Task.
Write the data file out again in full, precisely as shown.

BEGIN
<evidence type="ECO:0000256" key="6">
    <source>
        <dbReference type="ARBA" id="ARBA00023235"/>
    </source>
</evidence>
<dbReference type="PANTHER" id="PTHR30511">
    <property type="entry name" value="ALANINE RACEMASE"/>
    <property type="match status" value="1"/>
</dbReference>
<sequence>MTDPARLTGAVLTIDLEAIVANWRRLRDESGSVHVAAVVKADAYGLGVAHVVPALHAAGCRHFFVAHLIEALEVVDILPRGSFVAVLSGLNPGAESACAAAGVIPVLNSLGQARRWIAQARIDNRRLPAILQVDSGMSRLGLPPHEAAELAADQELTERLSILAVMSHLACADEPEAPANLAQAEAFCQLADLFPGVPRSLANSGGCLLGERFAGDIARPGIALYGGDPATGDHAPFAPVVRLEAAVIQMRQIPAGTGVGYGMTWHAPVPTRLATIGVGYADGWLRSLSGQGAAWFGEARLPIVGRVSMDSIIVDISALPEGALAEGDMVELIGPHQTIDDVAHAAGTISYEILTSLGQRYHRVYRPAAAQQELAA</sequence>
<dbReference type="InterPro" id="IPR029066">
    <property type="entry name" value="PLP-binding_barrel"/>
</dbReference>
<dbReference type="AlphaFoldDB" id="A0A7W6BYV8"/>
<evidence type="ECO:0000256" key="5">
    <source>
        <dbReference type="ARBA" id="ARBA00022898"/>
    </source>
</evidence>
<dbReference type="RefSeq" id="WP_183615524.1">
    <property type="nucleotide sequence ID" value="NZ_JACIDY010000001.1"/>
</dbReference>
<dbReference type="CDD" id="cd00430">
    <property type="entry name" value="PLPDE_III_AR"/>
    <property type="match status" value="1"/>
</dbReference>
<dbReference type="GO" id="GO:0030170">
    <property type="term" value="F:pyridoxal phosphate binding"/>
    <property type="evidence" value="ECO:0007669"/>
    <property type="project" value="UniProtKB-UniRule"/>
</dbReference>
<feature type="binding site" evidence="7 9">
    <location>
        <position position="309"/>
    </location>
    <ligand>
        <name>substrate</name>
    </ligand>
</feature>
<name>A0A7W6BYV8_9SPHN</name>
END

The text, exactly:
<evidence type="ECO:0000256" key="6">
    <source>
        <dbReference type="ARBA" id="ARBA00023235"/>
    </source>
</evidence>
<dbReference type="PANTHER" id="PTHR30511">
    <property type="entry name" value="ALANINE RACEMASE"/>
    <property type="match status" value="1"/>
</dbReference>
<sequence>MTDPARLTGAVLTIDLEAIVANWRRLRDESGSVHVAAVVKADAYGLGVAHVVPALHAAGCRHFFVAHLIEALEVVDILPRGSFVAVLSGLNPGAESACAAAGVIPVLNSLGQARRWIAQARIDNRRLPAILQVDSGMSRLGLPPHEAAELAADQELTERLSILAVMSHLACADEPEAPANLAQAEAFCQLADLFPGVPRSLANSGGCLLGERFAGDIARPGIALYGGDPATGDHAPFAPVVRLEAAVIQMRQIPAGTGVGYGMTWHAPVPTRLATIGVGYADGWLRSLSGQGAAWFGEARLPIVGRVSMDSIIVDISALPEGALAEGDMVELIGPHQTIDDVAHAAGTISYEILTSLGQRYHRVYRPAAAQQELAA</sequence>
<dbReference type="InterPro" id="IPR029066">
    <property type="entry name" value="PLP-binding_barrel"/>
</dbReference>
<dbReference type="AlphaFoldDB" id="A0A7W6BYV8"/>
<evidence type="ECO:0000256" key="5">
    <source>
        <dbReference type="ARBA" id="ARBA00022898"/>
    </source>
</evidence>
<dbReference type="RefSeq" id="WP_183615524.1">
    <property type="nucleotide sequence ID" value="NZ_JACIDY010000001.1"/>
</dbReference>
<dbReference type="CDD" id="cd00430">
    <property type="entry name" value="PLPDE_III_AR"/>
    <property type="match status" value="1"/>
</dbReference>
<dbReference type="GO" id="GO:0030170">
    <property type="term" value="F:pyridoxal phosphate binding"/>
    <property type="evidence" value="ECO:0007669"/>
    <property type="project" value="UniProtKB-UniRule"/>
</dbReference>
<feature type="binding site" evidence="7 9">
    <location>
        <position position="309"/>
    </location>
    <ligand>
        <name>substrate</name>
    </ligand>
</feature>
<name>A0A7W6BYV8_9SPHN</name>